Sciences and MedImmune. This evolved out of NIH when conflict of interest policies were different, he said, but the government may have gone too far in the other direction. “What do we have to do to convince Congress and everybody else to come back to the middle so we can open up some pathways.” Dr. Barker said she had had to deal with such ethics issues at NCI, and went to a lot of Congressional hearings, “and we did have some problems. I think you’re absolutely right it’s swung too far back the other way. If you have investigators who can work on nothing that they’ve developed, especially the trials, then you’re not going to move anything forward.” Dr. Cosgrove said he would second that, and that the Cleveland Clinic had “tried to take a fairly aggressive policy, where all our physicians list all their financial relationships and make them public on the Internet. I think that’s the first and a very reasonable step to take.”

Robert Schmidt, of Cleveland Medical Devices, asked about some major medical trends, including the Internet and miniaturization. “Things that used to fill up a room and cost millions of dollars are now a few thousand dollars and then $49 at CVS.” With cutbacks in Medicare and Medicaid and higher insurance costs, he asked, will more medical devices be moving into the homes, and what other changes could be anticipated? Dr. Cosgrove agreed that technologies are changing, as are disease distributions. “We’re no longer seeing acute diseases in hospitals like we used to; now the majority are chronic diseases. And over the last 25 years, we have 200,000 fewer beds for 70 million more people. So healthcare is moving from inpatient to outpatient and eventually to homecare. In terms of the recent legislation and changes in government programs, hospitals are going to come together in systems. I think there will be fewer independent hospitals simply because of the complexity that is required in the back office to manage a hospital. I think there will probably be 500 to 1000 fewer hospitals across the U.S., as well as hospitals rolling up into systems.”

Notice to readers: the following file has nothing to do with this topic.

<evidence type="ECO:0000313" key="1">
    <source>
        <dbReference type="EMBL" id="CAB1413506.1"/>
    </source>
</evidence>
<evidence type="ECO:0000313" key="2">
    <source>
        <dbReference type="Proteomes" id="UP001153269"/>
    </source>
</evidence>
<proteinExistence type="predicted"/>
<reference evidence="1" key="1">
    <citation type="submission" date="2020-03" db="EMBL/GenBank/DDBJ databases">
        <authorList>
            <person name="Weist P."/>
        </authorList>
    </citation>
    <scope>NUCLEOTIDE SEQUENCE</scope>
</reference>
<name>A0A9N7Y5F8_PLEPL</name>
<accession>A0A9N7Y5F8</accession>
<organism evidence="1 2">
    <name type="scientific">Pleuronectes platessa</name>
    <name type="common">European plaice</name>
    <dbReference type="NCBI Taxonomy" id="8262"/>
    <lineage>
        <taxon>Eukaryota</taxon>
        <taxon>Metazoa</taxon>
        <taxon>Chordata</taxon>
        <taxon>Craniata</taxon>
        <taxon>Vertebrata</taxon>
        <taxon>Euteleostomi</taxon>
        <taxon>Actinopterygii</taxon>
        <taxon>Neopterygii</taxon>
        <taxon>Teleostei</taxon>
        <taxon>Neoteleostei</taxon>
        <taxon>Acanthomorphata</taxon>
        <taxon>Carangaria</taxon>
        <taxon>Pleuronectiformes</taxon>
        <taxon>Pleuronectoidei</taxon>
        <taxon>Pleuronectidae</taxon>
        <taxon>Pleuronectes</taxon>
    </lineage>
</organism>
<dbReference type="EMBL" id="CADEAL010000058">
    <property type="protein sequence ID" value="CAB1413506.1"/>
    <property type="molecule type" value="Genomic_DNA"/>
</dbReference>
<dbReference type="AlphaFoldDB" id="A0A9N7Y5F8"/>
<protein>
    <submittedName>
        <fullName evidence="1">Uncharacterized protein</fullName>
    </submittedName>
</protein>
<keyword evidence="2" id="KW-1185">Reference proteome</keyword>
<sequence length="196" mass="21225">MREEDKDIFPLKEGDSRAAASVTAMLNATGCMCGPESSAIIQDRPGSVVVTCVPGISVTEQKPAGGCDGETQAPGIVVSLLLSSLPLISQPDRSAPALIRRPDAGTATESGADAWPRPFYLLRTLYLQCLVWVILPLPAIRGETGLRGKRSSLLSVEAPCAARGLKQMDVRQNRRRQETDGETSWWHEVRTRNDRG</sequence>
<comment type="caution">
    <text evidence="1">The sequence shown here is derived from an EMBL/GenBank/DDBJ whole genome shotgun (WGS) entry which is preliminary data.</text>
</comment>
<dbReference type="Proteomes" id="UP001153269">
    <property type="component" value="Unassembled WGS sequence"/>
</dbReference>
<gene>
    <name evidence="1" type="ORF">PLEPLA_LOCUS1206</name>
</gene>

Towards a More Open, Holistic Research Model

Dr. Wessner asked what Federal or state investments the panel members would wish for. Dr. Barker said that “the short answer is everything,” but that she would begin by directing Federal money into regional public-private partnerships and clusters. “The emphasis could be IT or centralized biospecimens or networks for doing clinical trials, all are needed. I would start with measures that have promise in the personalized medicine space. Frankly, I don’t see this entire system developing quickly absent some Federal investment.” Dr. Douglas agreed on the priority of clusters. “You could insist on having a number of clusters, and those clusters would include IT, engineering, and biotech companies able to take innovations rapidly to commercialization. This would not require new money; the government could support a regional cluster with money already there.” Implicit in support for clusters, he added, is support for shifting toward a multidisciplinary, holistic approach. Dr. Cosgrove

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